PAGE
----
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    • DIY Rustic Planter

      Create your own Rustic Wall planter from reclaimed wood, a couple old mason jars and a few household plants! This adorable planter makes a great gift as well . . .

      You'll Need:
      1 small section of board- entirely dependent on how many jars you want to have.
      1 Steel Hose Clamp (sz 3 1/126- 4" works great for pint & Quart Size Jars) If you're creating a small kitchen herb garden & prefer to use jelly jars, use 2 1/16 to 3" size
      A couple Screws
      A Hammer
      A screwdriver
      Patience
      Potting soil and a few cheap plants (the ones pictured were dug up from my front yard)

      First, get a section of board - the one pictured was actually pulled off an old wooden pallet. I wanted the edges to look a bit jagged, so I took a hammer and literally smashed the ends until they broke off.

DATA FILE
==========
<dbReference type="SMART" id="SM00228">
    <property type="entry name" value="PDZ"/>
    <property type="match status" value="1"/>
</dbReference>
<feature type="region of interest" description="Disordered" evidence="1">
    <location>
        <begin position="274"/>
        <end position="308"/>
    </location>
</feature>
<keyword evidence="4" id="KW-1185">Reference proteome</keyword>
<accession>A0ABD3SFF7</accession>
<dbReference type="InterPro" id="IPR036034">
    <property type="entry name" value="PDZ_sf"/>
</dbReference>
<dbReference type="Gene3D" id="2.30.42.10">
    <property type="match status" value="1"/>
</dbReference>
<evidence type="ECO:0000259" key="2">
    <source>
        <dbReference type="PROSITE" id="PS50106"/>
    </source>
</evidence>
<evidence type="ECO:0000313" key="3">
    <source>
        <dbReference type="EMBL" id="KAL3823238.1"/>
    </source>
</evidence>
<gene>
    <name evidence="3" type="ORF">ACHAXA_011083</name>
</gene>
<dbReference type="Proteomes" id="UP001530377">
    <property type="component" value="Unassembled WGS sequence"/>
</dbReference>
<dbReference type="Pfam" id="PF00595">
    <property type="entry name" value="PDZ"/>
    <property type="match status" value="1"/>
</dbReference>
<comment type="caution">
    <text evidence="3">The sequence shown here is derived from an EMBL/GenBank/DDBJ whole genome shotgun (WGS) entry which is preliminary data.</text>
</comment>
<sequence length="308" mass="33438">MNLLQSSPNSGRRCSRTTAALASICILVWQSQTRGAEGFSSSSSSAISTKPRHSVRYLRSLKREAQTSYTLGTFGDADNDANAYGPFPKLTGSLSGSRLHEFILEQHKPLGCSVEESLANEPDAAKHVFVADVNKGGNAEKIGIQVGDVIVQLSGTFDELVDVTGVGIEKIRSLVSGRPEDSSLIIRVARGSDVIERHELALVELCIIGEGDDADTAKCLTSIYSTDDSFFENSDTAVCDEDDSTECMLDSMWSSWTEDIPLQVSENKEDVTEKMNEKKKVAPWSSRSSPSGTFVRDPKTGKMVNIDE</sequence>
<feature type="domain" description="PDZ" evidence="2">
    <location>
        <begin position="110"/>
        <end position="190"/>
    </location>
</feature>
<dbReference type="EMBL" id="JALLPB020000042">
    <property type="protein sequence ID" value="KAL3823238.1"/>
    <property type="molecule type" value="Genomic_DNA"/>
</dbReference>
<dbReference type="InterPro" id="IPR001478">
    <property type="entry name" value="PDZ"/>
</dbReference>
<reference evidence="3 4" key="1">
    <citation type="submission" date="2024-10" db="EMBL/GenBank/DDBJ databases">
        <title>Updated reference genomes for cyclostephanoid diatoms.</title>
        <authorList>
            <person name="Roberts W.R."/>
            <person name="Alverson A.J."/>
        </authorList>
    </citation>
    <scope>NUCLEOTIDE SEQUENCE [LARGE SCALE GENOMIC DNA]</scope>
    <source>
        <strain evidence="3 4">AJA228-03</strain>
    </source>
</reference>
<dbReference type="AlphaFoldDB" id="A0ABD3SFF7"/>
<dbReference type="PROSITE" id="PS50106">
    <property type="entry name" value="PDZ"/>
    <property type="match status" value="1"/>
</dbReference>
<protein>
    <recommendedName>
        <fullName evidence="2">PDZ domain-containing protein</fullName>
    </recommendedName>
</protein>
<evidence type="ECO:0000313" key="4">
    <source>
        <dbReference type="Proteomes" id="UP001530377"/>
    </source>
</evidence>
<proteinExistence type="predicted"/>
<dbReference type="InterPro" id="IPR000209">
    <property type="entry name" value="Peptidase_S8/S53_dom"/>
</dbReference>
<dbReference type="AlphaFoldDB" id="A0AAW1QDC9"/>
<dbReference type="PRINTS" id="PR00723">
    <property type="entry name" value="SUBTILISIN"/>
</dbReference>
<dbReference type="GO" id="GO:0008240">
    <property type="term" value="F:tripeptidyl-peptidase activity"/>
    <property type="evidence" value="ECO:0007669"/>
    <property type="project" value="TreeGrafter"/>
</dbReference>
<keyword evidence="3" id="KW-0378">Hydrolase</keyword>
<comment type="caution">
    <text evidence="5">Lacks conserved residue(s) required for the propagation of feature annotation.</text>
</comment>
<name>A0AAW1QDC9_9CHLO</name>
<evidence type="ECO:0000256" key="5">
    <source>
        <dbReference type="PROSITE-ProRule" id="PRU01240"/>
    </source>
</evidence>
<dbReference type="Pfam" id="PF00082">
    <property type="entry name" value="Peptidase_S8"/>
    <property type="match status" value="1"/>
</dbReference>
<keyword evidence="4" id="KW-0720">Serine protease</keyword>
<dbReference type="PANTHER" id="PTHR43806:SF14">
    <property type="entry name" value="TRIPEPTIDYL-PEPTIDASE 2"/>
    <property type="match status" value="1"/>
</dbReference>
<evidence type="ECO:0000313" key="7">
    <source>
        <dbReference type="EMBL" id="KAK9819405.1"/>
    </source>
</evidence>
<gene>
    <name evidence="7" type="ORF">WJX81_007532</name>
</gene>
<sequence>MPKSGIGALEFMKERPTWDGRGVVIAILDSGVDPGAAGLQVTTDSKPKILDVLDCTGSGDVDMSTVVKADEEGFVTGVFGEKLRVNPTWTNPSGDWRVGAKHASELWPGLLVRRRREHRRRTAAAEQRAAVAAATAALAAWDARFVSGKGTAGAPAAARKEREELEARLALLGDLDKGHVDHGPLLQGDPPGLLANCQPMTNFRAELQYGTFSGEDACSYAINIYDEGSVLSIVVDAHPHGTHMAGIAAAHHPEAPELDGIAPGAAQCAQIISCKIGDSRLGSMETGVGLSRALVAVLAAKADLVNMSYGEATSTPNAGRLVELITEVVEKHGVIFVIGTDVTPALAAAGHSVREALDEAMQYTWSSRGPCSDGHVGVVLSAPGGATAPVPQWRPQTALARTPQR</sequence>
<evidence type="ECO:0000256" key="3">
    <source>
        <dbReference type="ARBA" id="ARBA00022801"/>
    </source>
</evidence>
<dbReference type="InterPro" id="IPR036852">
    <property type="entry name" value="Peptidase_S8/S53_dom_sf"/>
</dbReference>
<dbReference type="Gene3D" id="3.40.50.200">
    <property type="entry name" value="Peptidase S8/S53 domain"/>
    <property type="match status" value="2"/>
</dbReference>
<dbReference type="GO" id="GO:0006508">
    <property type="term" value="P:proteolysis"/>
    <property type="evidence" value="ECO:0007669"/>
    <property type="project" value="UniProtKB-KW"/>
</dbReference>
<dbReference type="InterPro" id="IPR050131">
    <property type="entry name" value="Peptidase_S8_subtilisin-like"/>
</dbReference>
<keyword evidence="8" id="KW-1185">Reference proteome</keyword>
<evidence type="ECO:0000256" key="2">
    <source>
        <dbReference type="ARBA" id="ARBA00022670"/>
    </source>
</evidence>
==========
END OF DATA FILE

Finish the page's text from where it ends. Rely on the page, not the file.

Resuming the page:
This is the hard part, you'll need to puncture the steel clamp with a screw or nail in order to screw it in place into the board. Here's how I did mine, take a screw, place it on the steel band, pound with a hammer until you make a hole.




      Once you've made a hole, screw it into the board where you want your jar to be. Repeat until you have place all of the bands on the board. Screw the board to the wall/ spot you wish to display the planter.





      Next, Put your filled mason jar in place and carefully screw the band closed. Do not overtighten as you may break your jar. A second pair of hands at this point is quite helpful.


      That's it! You now have a beautiful rustic planter using recycled/reclaimed items that you more than likely already had on hand. This entire project cost us $2.12 - by using the steel clamps, the jars can be switched out by simply loosening the clamp.

      This would make a wonderful compact kitchen herb garden using small jelly jars, or a super cute planter gift by filling the jars with potting soil and attaching seeds to each jar.

      We'd love to hear your ideas as well, please feel free to share in the comments below . . . .


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